When studying for the LSAT it’s easy to think fallacies are akin to other formal definitions and procedures we learn in college; important for a narrowly specified purpose in the short term, but otherwise largely irrelevant to our lives.
At Blueprint, our view is different. We think fallacious reasoning exists outside of the rarified world of the LSAT and that, at times, it can rear its ugly head and infect even the most level-headed of us.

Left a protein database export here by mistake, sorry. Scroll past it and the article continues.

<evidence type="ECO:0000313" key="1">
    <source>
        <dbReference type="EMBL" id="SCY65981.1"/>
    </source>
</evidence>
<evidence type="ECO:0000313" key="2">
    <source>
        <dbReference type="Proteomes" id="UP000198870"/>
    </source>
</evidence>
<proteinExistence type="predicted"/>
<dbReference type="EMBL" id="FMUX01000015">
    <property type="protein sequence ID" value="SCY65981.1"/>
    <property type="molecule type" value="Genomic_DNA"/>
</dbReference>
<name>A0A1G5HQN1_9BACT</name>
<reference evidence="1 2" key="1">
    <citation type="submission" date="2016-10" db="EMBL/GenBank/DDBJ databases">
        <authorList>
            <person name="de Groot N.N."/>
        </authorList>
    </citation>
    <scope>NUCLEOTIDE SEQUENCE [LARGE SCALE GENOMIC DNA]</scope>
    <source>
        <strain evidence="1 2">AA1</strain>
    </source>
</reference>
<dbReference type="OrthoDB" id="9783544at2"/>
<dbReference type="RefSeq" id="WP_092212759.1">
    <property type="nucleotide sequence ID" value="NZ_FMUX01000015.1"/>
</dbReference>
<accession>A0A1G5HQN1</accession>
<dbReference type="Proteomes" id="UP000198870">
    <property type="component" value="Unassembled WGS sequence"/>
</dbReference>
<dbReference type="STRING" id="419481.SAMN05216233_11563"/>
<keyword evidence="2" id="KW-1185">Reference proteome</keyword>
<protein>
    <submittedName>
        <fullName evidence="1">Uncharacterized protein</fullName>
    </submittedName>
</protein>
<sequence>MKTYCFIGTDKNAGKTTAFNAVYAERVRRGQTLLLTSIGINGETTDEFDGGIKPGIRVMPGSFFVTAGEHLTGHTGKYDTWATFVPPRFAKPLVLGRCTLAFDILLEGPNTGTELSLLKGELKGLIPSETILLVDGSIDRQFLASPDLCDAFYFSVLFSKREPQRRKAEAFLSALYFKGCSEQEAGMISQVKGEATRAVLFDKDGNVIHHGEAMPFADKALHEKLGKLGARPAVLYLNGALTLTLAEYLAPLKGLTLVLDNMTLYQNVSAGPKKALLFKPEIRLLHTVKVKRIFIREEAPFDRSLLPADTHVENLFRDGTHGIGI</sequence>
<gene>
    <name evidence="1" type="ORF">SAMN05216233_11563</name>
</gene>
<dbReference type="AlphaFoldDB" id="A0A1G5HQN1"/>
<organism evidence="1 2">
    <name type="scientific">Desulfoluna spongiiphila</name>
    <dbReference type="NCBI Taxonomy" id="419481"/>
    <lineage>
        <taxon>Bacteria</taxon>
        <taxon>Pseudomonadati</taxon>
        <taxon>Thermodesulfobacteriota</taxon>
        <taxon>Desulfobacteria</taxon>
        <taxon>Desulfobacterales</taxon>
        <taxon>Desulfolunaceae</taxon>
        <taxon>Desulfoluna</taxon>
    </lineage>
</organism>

Various circumstances encourage poor reasoning, but chief among these are politics and religion. Our etiquette conveniently holds that we shouldn’t talk about such things so that we publicly justify our inchoate intuitions about the existence of god or the wisdom of universal health care.